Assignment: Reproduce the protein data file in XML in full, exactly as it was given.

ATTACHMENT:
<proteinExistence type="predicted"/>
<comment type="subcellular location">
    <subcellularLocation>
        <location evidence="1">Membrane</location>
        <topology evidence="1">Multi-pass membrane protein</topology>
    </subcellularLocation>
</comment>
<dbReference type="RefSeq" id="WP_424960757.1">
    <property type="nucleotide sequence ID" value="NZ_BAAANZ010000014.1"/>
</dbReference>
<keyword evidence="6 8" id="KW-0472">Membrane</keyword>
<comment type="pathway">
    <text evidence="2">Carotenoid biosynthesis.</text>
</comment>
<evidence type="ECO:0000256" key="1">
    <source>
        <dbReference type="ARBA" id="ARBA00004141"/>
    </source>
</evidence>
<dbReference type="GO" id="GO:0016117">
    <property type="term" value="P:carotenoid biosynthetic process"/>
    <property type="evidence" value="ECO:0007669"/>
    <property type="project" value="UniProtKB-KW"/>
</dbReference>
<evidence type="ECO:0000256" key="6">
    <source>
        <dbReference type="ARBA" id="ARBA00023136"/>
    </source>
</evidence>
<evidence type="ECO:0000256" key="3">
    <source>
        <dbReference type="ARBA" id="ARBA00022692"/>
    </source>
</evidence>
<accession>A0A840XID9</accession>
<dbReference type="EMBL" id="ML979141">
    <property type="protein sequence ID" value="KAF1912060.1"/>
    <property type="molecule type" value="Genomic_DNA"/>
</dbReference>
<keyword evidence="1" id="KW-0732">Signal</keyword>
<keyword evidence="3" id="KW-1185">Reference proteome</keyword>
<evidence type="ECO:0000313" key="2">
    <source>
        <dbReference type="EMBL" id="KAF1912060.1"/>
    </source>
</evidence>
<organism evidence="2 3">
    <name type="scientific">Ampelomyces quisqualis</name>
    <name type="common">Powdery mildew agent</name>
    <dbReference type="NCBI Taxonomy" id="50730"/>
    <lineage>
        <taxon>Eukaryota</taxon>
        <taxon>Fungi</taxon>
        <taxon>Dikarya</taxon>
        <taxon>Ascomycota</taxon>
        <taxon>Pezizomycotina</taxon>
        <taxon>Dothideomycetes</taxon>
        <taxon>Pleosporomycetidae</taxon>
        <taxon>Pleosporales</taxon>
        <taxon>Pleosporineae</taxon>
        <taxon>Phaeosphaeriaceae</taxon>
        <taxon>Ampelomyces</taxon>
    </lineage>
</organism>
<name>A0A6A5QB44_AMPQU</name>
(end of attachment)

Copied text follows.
<proteinExistence type="predicted"/>
<comment type="subcellular location">
    <subcellularLocation>
        <location evidence="1">Membrane</location>
        <topology evidence="1">Multi-pass membrane protein</topology>
    </subcellularLocation>
</comment>
<dbReference type="RefSeq" id="WP_424960757.1">
    <property type="nucleotide sequence ID" value="NZ_BAAANZ010000014.1"/>
</dbReference>
<keyword evidence="6 8" id="KW-0472">Membrane</keyword>
<comment type="pathway">
    <text evidence="2">Carotenoid biosynthesis.</text>
</comment>
<evidence type="ECO:0000256" key="1">
    <source>
        <dbReference type="ARBA" id="ARBA00004141"/>
    </source>
</evidence>
<dbReference type="GO" id="GO:0016117">
    <property type="term" value="P:carotenoid biosynthetic process"/>
    <property type="evidence" value="ECO:0007669"/>
    <property type="project" value="UniProtKB-KW"/>
</dbReference>
<evidence type="ECO:0000256" key="6">
    <source>
        <dbReference type="ARBA" id="ARBA00023136"/>
    </source>
</evidence>
<evidence type="ECO:0000256" key="3">
    <source>
        <dbReference type="ARBA" id="ARBA00022692"/>
    </source>
</evidence>
<accession>A0A840XID9</accession>
<dbReference type="EMBL" id="ML979141">
    <property type="protein sequence ID" value="KAF1912060.1"/>
    <property type="molecule type" value="Genomic_DNA"/>
</dbReference>
<keyword evidence="1" id="KW-0732">Signal</keyword>
<keyword evidence="3" id="KW-1185">Reference proteome</keyword>
<evidence type="ECO:0000313" key="2">
    <source>
        <dbReference type="EMBL" id="KAF1912060.1"/>
    </source>
</evidence>
<organism evidence="2 3">
    <name type="scientific">Ampelomyces quisqualis</name>
    <name type="common">Powdery mildew agent</name>
    <dbReference type="NCBI Taxonomy" id="50730"/>
    <lineage>
        <taxon>Eukaryota</taxon>
        <taxon>Fungi</taxon>
        <taxon>Dikarya</taxon>
        <taxon>Ascomycota</taxon>
        <taxon>Pezizomycotina</taxon>
        <taxon>Dothideomycetes</taxon>
        <taxon>Pleosporomycetidae</taxon>
        <taxon>Pleosporales</taxon>
        <taxon>Pleosporineae</taxon>
        <taxon>Phaeosphaeriaceae</taxon>
        <taxon>Ampelomyces</taxon>
    </lineage>
</organism>
<name>A0A6A5QB44_AMPQU</name>